Article List

Check this list of my all time best articles. If there's something you want to know about Radiant Barrier, just let me know.

  • March 27, 2024, Transforming Your Old Insulation with BlueTex Metal Building Insulation
  • November 28, 2023, Do I need more ventilation to cool my attic?
  • October 18, 2023, Everything You Need to Know About AtticFoil Radiant Barrier
  • September 15, 2023, Prevent Moisture/Condensation Inside Your New Metal Building
  • July 12, 2023, How Radiant Barrier Saves You Money
  • June 20, 2023, Should You Install Radiant Barrier on the Rafters AND Over Your Insulation?
  • May 22, 2023, Why I don’t recommend electric attic fans
  • December 31, 2022, BlueTex™ is the Ultimate Metal Building Insulation Vapor Barrier
  • December 30, 2022, How to Keep Your Shed/Pump House From Freezing This Winter
  • February 25, 2022, Proper Metal Building Ventilation: The Basics
  • February 14, 2022, The Perfect Metal Building Insulation Install
  • October 5, 2021, Radiant Barrier for New Construction
  • April 20, 2021, RoofingFoil Radiant Barrier + Underlayment: Time-Lapse Install Video
  • February 22, 2021, Tips to help your radiant barrier install go smoothly
  • March 13, 2020, How To Vent an Attic Without Soffit Vents
  • November 12, 2019, Radiant Barrier or R-value? What if you can only choose one?
  • September 13, 2019, BlueTex™ Insulation for Metal Buildings
  • June 21, 2019, Thermal Proof That Foil Radiant Barriers Don’t Work Directly Under Roofing Shingles
  • June 14, 2019, Thermal Proof Using RoofingFoil™ + Underlayment Under Metal & Tile Roofing
  • June 7, 2019, How RoofingFoil™ + Underlayment Works As a Radiant Barrier in Metal and Tile Roofing Systems
  • May 31, 2019, RoofingFoil™ Metal and Tile Roof Underlayment & Radiant Barrier All-in-One
  • May 14, 2019, How does SuperPerf Radiant Barrier Help With Ice Dams on My Roof?
  • March 8, 2019, 6 Myths About Attic Ventilation
  • March 28, 2018, New AtticFoil® Tape
  • December 30, 2016, Introducing an exclusive new radiant barrier: SuperPerf™ AtticFoil®
  • 13 thoughts on “Article List

    1. i live in new england. my biggest question is not whether or not to use a radiant barrier, but how much insulation works best with it? The house i just moved to has very little insulation in the attic. Should i beef up the insulation first or only add the radiant barrier?

      Thanks

      1. Lee,

        Radiant barrier is NOT a substitute for standard type insulation. Check your local codes to see what is recommended for your area.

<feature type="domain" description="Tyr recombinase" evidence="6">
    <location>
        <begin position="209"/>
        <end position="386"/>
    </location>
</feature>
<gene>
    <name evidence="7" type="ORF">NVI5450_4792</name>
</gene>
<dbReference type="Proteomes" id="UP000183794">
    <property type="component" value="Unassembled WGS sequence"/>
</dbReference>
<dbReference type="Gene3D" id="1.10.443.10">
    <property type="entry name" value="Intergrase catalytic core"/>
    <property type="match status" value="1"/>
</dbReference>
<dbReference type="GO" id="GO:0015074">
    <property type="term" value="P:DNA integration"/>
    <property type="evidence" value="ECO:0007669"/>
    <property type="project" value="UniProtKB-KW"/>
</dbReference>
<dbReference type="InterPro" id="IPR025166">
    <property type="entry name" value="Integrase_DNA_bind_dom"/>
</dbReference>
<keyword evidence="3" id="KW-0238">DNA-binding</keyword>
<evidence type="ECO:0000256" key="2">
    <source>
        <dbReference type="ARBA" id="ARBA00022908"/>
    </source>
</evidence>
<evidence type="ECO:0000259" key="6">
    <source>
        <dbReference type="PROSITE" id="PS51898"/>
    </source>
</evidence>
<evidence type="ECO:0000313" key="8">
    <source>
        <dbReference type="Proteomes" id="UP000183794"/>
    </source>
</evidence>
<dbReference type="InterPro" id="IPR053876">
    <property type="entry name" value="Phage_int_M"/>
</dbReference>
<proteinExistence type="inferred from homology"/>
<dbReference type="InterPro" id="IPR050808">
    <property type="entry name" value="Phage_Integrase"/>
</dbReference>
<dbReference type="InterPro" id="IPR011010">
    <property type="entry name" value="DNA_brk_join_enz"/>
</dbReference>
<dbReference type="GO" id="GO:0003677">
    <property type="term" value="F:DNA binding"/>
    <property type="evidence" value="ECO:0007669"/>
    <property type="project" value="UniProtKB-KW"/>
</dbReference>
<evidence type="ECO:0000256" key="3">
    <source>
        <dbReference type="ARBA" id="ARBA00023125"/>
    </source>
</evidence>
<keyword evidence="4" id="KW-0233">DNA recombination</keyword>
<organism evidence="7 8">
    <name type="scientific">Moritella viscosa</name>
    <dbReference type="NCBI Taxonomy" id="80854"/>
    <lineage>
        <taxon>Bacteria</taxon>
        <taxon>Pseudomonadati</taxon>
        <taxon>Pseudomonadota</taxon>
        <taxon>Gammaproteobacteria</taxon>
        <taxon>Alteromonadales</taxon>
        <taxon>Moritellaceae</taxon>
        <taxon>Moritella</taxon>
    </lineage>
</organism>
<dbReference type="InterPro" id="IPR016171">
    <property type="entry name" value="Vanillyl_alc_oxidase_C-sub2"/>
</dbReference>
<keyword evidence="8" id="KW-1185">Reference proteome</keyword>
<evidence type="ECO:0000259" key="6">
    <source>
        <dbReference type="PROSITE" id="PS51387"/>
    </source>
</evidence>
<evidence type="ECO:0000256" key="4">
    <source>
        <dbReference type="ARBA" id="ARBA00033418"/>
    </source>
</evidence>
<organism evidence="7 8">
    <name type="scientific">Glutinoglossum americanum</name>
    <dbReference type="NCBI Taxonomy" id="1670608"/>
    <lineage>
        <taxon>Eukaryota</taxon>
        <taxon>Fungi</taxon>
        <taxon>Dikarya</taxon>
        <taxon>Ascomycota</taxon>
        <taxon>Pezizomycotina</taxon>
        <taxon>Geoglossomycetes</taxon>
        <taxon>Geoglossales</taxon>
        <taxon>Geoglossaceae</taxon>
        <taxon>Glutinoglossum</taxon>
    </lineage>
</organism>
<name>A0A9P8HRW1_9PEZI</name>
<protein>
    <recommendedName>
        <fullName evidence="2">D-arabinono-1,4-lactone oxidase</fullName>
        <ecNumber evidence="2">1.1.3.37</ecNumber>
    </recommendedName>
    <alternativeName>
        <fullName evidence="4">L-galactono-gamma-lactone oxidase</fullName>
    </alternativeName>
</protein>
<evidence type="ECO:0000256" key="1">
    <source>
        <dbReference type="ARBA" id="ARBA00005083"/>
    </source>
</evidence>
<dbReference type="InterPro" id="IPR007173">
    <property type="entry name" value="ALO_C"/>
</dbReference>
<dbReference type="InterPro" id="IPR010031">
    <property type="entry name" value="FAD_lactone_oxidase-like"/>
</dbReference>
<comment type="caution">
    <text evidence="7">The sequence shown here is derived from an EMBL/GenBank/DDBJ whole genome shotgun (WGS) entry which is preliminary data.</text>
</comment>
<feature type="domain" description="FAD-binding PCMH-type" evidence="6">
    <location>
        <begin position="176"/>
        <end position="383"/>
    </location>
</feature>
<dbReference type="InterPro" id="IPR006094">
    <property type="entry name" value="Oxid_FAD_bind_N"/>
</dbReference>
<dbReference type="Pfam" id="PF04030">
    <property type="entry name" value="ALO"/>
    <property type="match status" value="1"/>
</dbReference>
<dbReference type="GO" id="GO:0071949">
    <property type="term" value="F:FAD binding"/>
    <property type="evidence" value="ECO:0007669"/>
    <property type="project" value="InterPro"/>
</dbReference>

1. Ed, I have a question that I can’t find an answer for in your articles.

          Background info: house built in 2006. Radiant barrier installed then. House roof damage from storm in 2019. House reroofed but radiant barrier not repaired. Radiant barrier has some extra holes and some missing. Partial from age, roof damage and being reroofed.

          I have purchased radiant barrier from your company and done some repairs myself. Then I had new blown in insulation installed. The insulation covers the ventilation gap at the soffit level (no baffles installed to keep insulation from covering the soffits or dropping into them. So I am concerned about correct air flow.

          My question is: Should I worry about the blown in insulation being above the air gap? Is that possible blocking air flow? I can’t tell yet if any insulation has dropped into the soffits. What is the best way to check this abd correct if needed.

          FYI: I have a temperature gage for checking the heat in the attic. Temps have ranged from 97 to 125 depending in the area I check. I know the insulation is the most important to check. The higher temps are on the radiant barrier. Especially in the rafter vented areas.

          One more question. In the top of the rafters can I cover that opening as long as I allow for a ventilation gap?

          Thank you,
          Patti L
          meowhaven@gmail.com

          1. Re:Should you worry about the blown in insulation being above the air gap? Ideally you should have the air gap open so that the main attic space gets outside air. This keeps the air temp lower AND dries up moisture, preventing issues with condensation. The gaps at the peak of the roof should remain there – do not close that off.
            The best way to check this is to crawl into the attic and look. You can retrofit baffle vents to help keep the insulation away from the soffits.

      1. Linda, there isn’t really a way to do it without pulling down the sheetrock and emptying out the cavities OR without losing ceiling height. The foil HAS to have an air gap in order to work, so you have to create that gap either in the cavity or on the ceiling, which decreases the height in the room.

    2. Good evening. Thank you for sharing your knowledge. I live outside of Houston so it’s very hot and humid for the majority of the year. I want to insulate an open frame (2×4) shed that has a gambrel style roof. I want to use a radiant barrier (after an air gap I will make with foam firing strips) and then butt up some rigid, open cell foam board to that. Is 1/2” a sufficient air gap or should it be thicker, nominally? How does the foil-faced foam board compare to using foil and then rigid foam board? Thanks, again.

      1. 1/2″ is the minimum air gap I’d go with. If you’re able to get a little bit more, go for it! But no need to have an air gap any more than 1″ for the foil; it would aid in ventilation with better airflow though. There’s probably not a lot of difference between foil + foam board and foil-backed foam board. You can check the specs to see what kind of aluminum they’re using, but it is likely to be comparable.

    3. radiant barrier install go smoothly
      Thank’s, It’s a great thing that this article suggested the importance of ” radiant barrier install go smoothly”.

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